The city of Nürnberg Nürnberg castle after it was restored
The city of Nürnberg, in the German state of Bavaria, is famous for its medieval walls and ancient castle, gingerbread cookies, toy manufacturing, Gothic churches, Nürnberger bratwurst and the Christmas market. The city dates back to the year 1050 and for around 500 years, it was the unofficial capital of the Holy Roman Empire, sometimes referred to by historians as the First Reich or first German empire. The National Socialists made Nürnberg the unofficial capital of their empire, which became known as the Third Reich. The Second Reich was the unification of the German states in 1871.
In January 1945, 90% of the old city of Nürnberg was destroyed when it was bombed by the Allies because of its historic importance to Hitler and the Nazis. The famous Nürnberg Castle and the city wall were damaged in the bombing raid, but have been restored. Much of Nürnberg was rebuilt to look like the original, but there are also modern buildings, as shown in the photo below.
Church in the heart of Nürnberg
On April 20, 1945 (Hitler's 56th birthday), the city was captured by three divisions of the American Seventh Army, after a fierce battle that had lasted for several days.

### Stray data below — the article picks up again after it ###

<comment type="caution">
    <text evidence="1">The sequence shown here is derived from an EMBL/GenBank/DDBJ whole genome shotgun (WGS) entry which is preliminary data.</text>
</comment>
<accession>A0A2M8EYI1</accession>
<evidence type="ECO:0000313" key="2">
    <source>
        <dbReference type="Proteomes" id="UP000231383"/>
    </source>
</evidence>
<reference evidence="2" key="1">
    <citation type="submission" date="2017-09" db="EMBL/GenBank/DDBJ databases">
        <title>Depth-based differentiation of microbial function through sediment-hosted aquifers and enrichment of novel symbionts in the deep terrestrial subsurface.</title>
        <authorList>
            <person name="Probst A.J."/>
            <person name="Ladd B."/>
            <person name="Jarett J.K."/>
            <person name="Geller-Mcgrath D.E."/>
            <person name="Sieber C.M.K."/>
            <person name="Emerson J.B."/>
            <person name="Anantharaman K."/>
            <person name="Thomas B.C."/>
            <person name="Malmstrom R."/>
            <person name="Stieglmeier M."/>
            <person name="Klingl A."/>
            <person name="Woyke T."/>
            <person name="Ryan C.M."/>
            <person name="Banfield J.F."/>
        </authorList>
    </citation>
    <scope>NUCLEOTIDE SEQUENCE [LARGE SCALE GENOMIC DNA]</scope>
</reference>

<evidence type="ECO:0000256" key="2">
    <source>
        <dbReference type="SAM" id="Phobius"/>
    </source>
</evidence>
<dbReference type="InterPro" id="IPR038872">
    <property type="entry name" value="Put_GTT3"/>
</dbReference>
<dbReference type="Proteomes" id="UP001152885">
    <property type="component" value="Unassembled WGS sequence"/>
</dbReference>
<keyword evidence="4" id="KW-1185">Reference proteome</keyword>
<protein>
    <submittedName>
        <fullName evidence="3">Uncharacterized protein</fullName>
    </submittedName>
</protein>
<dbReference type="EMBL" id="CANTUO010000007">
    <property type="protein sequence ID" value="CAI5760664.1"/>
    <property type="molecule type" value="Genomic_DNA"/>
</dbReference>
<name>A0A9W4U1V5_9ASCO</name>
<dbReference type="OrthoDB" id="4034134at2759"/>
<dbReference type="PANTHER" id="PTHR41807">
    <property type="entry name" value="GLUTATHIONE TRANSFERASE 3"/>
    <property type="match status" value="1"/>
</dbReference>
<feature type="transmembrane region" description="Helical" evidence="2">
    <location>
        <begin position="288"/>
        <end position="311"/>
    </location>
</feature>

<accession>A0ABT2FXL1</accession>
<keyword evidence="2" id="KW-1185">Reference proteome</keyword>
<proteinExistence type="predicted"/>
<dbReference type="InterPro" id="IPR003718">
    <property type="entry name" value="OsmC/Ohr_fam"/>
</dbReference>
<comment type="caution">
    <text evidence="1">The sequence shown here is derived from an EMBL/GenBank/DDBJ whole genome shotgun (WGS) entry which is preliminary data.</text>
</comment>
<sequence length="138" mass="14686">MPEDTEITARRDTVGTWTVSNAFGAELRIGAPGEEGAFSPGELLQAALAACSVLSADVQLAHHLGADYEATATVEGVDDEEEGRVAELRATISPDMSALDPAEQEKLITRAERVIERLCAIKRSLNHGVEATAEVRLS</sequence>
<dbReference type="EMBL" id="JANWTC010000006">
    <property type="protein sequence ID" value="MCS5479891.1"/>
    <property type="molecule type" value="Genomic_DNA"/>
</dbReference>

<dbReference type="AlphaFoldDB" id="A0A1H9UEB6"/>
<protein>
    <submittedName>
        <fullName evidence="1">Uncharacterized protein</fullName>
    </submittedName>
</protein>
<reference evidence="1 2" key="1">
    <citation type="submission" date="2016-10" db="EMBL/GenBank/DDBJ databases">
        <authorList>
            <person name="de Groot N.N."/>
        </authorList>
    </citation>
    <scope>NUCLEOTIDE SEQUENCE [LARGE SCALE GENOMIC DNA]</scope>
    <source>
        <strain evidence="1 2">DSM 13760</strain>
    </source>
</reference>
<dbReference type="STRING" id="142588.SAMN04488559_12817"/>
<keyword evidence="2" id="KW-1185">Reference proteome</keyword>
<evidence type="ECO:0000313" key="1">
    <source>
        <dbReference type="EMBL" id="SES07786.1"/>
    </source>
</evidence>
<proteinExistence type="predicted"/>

It was at the Zeppelin Field, just outside the city of Nürnberg, that the National Socialists staged huge annual party rallies in the 1930ies. The rally would be preceded by a performance of the Wagnerian opera, "Die Meistersinger von Nürnberg," the story of Hans Sachs, which was Hitler's favorite.
Because of its close association with the Nazi party, the city of Nürnberg was chosen as the site of the International Military Tribunal, the war crimes trial, which started in November 1945 at the Justizgebäude (Palace of Justice). After the war, Nuremberg was in the American zone of occupation and American troops were stationed in the city until 1992.
Nürnberg is also famous for the 1935 Nuremberg Laws, which defined who was a Jew, based on heredity, and allowed German citizenship only to ethnic Germans. The Nuremberg Laws denied the Jews the right to fly the Nazi flag, but at the same time, protected the right of the Zionists to fly their own flag, which is now the flag of Israel. The Nuremberg Laws formed the basis for the plans that were made on January 20, 1942 for the "Final Solution of the Jewish Question," since this law was used to determine who would be transported, from Germany and the Nazi occupied countries, to the concentration camps in the East.
Street scene in the city of Nürnberg Tower at one of the old gates into the city Hotel Deutscher Kaiser with tower in the background
Photos of a house in the former village of Altenfurt, which has been incorporated into the city of Nürnberg are shown on this page.